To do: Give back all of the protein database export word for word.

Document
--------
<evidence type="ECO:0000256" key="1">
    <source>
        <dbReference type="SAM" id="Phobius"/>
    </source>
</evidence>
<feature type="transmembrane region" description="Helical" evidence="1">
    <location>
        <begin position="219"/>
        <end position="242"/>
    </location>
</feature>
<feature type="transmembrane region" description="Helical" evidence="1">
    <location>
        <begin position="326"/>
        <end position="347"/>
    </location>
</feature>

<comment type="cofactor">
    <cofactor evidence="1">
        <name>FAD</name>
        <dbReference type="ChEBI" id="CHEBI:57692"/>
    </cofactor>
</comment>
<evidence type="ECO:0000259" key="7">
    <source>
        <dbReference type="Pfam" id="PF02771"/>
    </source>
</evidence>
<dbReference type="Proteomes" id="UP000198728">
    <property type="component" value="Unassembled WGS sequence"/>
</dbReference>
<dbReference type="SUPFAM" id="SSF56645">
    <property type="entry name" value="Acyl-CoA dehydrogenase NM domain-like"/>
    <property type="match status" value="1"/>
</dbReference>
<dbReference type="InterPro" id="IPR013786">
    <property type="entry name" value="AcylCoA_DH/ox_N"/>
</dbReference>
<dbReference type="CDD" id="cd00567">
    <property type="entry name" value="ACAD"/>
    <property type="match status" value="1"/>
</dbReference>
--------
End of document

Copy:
<evidence type="ECO:0000256" key="1">
    <source>
        <dbReference type="SAM" id="Phobius"/>
    </source>
</evidence>
<feature type="transmembrane region" description="Helical" evidence="1">
    <location>
        <begin position="219"/>
        <end position="242"/>
    </location>
</feature>
<feature type="transmembrane region" description="Helical" evidence="1">
    <location>
        <begin position="326"/>
        <end position="347"/>
    </location>
</feature>

<comment type="cofactor">
    <cofactor evidence="1">
        <name>FAD</name>
        <dbReference type="ChEBI" id="CHEBI:57692"/>
    </cofactor>
</comment>
<evidence type="ECO:0000259" key="7">
    <source>
        <dbReference type="Pfam" id="PF02771"/>
    </source>
</evidence>
<dbReference type="Proteomes" id="UP000198728">
    <property type="component" value="Unassembled WGS sequence"/>
</dbReference>
<dbReference type="SUPFAM" id="SSF56645">
    <property type="entry name" value="Acyl-CoA dehydrogenase NM domain-like"/>
    <property type="match status" value="1"/>
</dbReference>
<dbReference type="InterPro" id="IPR013786">
    <property type="entry name" value="AcylCoA_DH/ox_N"/>
</dbReference>
<dbReference type="CDD" id="cd00567">
    <property type="entry name" value="ACAD"/>
    <property type="match status" value="1"/>
</dbReference>